People don’t matter. Human beings are things, wielded in battles you manufacture in order to win. The actual flesh and blood lives on the other side of your stereotypes and slurs and caricatures have no intrinsic value.The moment you can dehumanize a person you’ve never met, is the moment you free yourself from any responsibility for the damage you do to them or applaud someone else doing.
Stay tuned for my next post which will include, in no particular order: female leadership, female baggage, female luggage and dehumanizing treatment like Trump never did.
Never apologize. When you are found to be wrong or speak in error—never admit it. No matter how far afield of facts you find yourself or how grievous the mistake or how divorced of reality your initial statements may have been, simply double down, gaslight people, and attack your critic’s credibility and integrity—but never admit the error and never, under any circumstance, apologize. That is failure.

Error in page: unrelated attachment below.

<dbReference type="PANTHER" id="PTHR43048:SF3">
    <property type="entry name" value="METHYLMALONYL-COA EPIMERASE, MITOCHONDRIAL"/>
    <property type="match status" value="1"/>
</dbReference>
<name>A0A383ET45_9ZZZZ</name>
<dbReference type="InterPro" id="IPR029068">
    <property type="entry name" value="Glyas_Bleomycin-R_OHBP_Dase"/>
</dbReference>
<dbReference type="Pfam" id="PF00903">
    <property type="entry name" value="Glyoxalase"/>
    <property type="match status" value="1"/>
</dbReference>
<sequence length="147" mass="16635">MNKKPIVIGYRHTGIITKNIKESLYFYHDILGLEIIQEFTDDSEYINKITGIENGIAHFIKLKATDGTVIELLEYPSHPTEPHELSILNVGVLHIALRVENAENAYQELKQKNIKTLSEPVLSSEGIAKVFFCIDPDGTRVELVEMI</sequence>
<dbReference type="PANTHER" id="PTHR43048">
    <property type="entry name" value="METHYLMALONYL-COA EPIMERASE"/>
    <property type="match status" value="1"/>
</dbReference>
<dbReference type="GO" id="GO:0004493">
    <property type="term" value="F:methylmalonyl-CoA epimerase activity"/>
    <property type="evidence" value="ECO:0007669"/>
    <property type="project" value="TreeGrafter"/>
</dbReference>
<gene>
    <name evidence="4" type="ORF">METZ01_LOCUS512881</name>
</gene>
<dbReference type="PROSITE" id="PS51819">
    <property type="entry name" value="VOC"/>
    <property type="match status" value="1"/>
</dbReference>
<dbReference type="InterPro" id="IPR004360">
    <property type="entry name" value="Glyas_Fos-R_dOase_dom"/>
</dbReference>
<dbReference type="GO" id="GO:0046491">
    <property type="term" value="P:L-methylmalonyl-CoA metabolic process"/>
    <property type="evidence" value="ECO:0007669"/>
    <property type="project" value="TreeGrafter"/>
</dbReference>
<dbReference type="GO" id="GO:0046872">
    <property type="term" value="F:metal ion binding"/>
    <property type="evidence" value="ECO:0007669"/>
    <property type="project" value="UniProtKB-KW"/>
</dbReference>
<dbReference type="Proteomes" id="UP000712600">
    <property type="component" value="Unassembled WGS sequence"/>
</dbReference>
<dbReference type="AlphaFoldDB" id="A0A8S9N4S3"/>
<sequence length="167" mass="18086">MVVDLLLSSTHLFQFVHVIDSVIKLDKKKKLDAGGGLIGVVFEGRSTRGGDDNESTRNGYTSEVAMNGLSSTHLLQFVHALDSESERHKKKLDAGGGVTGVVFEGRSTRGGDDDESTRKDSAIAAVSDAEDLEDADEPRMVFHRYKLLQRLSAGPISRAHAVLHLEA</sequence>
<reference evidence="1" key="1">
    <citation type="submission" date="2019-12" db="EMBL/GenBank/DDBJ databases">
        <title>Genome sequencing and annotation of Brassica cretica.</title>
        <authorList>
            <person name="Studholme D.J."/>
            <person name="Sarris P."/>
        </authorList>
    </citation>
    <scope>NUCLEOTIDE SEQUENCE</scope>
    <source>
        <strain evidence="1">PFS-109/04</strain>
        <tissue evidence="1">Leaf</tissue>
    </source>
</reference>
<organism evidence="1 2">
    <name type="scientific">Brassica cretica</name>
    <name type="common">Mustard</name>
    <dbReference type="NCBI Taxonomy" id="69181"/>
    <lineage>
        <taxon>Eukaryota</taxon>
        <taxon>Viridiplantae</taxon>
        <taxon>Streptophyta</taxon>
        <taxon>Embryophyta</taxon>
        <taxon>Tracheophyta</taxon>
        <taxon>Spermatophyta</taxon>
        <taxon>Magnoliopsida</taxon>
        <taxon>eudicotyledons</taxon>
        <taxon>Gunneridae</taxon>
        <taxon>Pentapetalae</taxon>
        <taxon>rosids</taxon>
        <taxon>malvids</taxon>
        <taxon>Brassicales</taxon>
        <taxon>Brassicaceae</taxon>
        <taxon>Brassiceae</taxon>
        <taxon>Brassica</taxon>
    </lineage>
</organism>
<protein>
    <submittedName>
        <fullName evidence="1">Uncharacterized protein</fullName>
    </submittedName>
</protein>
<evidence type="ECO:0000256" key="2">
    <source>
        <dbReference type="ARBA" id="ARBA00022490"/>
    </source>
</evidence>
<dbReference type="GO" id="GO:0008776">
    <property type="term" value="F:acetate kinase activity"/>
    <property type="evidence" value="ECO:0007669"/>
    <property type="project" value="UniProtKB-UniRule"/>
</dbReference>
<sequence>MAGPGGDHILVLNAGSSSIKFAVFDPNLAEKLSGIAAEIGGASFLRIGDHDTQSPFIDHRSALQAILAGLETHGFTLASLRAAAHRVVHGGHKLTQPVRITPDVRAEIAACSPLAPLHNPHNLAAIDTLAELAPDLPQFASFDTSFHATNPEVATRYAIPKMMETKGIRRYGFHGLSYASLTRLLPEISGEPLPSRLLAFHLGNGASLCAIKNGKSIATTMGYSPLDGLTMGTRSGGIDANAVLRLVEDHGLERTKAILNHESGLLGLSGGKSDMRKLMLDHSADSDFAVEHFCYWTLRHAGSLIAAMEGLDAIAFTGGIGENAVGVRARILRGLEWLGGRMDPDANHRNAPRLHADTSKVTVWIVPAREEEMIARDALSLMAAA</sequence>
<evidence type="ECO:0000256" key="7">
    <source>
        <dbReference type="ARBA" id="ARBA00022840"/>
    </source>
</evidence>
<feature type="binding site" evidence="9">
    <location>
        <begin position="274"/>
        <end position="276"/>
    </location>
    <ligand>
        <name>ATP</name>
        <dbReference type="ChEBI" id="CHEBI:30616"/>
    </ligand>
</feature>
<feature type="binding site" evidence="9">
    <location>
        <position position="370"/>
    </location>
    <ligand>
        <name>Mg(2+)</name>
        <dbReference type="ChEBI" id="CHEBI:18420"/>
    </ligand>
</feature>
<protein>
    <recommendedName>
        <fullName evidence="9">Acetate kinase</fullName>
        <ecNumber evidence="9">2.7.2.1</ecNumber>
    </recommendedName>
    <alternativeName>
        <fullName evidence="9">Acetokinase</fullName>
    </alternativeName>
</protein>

This… is CNN.
Diversity is dangerous. The more differences around you, the more there is to fear. Threats always come from those who aren’t like you. If someone’s pigmentation or orientation or nation of origin don’t match your own, they’re probably someone you want to avoid or be wary of. Never seek-out difference. Exclusion and self-preservation are the best defenses against the evils in the world.
Peach, brother! To the Hindus, the Jews, the Muslims and the Chinese.